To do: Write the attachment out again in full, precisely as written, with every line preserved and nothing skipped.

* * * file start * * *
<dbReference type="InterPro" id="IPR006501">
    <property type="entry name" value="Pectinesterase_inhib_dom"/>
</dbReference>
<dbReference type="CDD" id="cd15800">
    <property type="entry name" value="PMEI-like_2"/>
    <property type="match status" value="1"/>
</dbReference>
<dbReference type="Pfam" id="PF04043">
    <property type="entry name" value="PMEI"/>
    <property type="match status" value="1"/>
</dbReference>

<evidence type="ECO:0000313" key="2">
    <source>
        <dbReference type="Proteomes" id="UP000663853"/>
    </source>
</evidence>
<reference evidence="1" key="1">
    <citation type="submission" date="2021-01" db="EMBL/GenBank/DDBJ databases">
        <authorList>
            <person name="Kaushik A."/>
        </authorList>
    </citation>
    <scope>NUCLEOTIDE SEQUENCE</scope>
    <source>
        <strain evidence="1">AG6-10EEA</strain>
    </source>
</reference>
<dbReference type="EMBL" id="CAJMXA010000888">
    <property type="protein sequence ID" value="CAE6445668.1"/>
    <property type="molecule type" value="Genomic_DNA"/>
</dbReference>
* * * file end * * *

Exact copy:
<dbReference type="InterPro" id="IPR006501">
    <property type="entry name" value="Pectinesterase_inhib_dom"/>
</dbReference>
<dbReference type="CDD" id="cd15800">
    <property type="entry name" value="PMEI-like_2"/>
    <property type="match status" value="1"/>
</dbReference>
<dbReference type="Pfam" id="PF04043">
    <property type="entry name" value="PMEI"/>
    <property type="match status" value="1"/>
</dbReference>

<evidence type="ECO:0000313" key="2">
    <source>
        <dbReference type="Proteomes" id="UP000663853"/>
    </source>
</evidence>
<reference evidence="1" key="1">
    <citation type="submission" date="2021-01" db="EMBL/GenBank/DDBJ databases">
        <authorList>
            <person name="Kaushik A."/>
        </authorList>
    </citation>
    <scope>NUCLEOTIDE SEQUENCE</scope>
    <source>
        <strain evidence="1">AG6-10EEA</strain>
    </source>
</reference>
<dbReference type="EMBL" id="CAJMXA010000888">
    <property type="protein sequence ID" value="CAE6445668.1"/>
    <property type="molecule type" value="Genomic_DNA"/>
</dbReference>